“I won’t waste my time, because I know the deal won’t go through”

From the Philadelphia Daily News:

In mortgage crisis, deals – and even lenders -are going under

Lisa Meserole was two weeks away from closing on her new condo when she got a shock: Her lender, American Home Mortgage, was not going to fund her loan – or for that matter, any loans – because the company was filing for bankruptcy.
“You want to know stress?” Meserole said. “I thought I wouldn’t have a place to live – where was I going to go?”

Meserole’s mortgage broker scrambled and found another lender for her, and she bought her condo in mid-August, as scheduled. But her experience throws a spotlight on how some housing markets have been affected by the national mortgage crunch.

In the most extreme cases, house sales just fall apart. “I have had two closings die at the table because the banks could not fund [the mortgage],” said Crystal Burns, an agent with Re/Max Advantage Plus in Teaneck, N.J. “And there is literally no recourse.”

So far, most of the pain has been felt in towns where first-time buyers tend to look for homes. In these areas, many recent buyers had used no-down-payment loans and other non-traditional mortgages to get into a high-priced housing market.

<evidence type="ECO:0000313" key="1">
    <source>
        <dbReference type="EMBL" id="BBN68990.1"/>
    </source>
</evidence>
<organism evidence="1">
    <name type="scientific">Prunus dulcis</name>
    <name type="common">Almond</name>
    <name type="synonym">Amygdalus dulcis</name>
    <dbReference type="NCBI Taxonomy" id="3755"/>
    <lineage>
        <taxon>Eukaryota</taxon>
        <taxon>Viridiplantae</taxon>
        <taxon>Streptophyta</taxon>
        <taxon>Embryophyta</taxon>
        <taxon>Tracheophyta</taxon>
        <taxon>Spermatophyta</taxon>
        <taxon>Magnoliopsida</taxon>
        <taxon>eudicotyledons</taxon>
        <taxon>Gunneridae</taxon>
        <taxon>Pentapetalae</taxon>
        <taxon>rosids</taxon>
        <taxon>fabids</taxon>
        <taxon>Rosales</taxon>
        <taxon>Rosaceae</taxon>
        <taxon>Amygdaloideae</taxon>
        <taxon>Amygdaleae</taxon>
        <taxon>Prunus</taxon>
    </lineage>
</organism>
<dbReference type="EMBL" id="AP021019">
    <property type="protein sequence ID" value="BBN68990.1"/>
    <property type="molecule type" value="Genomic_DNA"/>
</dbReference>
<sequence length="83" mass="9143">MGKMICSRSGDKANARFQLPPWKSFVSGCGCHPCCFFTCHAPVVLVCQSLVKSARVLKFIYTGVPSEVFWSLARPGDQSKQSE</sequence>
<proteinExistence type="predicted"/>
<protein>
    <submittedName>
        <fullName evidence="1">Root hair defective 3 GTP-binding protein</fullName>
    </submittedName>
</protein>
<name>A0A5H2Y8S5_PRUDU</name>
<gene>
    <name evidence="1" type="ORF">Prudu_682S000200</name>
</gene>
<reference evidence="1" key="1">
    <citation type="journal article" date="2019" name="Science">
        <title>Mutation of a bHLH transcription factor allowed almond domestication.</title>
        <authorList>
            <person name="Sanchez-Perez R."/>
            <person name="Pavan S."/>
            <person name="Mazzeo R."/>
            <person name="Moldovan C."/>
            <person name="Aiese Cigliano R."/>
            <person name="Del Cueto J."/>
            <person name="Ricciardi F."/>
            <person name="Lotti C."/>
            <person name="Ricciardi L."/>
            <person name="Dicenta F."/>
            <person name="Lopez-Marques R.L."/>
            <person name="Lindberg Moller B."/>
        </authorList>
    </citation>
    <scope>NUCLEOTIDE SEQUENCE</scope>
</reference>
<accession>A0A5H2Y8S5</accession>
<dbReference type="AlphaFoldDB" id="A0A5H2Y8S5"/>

But mortgage lenders have stopped writing these risky loans because Wall Street investors, spooked by a rise in mortgage delinquencies, no longer want to invest in them. Mortgage lenders’ requirements for borrowers have been changing overnight in response to the mortgage turmoil.

“We’ve seen people who thought they had a 5-percent-down mortgage who now need to put 10 percent down,” said Teri Gamble of GoldStar realty in Oradell, N.J.

“Today [the lender] might do the deal, tomorrow they might not,” said Phyllis Gallucci, president of mortgage broker Platinum Capital Group Inc. in Lincoln Park, N.J. Her company lost three transactions in one day when American Home Mortgage collapsed this summer. “We’re just trying to find other lenders,” she said.

As a result of this funding crunch, about 20 percent of would-be buyers have been squeezed out of the housing market in middle-class towns, said Fernando Semiao of Century 21 Semiao and Associates in Lyndhurst, N.J. His office has seen at least two transactions fall apart when the mortgage money vanished.

Semiao said he is taking extra steps to check buyers’ qualifications and protect sellers from losing time with buyers who have shaky financing and won’t be able to close.

Similarly, Ivana Crecco of Camelot Realty in Hackensack, N.J., said she is not working with any buyers who don’t have a down payment and a decent credit score.

“I won’t waste my time, because I know the deal won’t go through,” she said.

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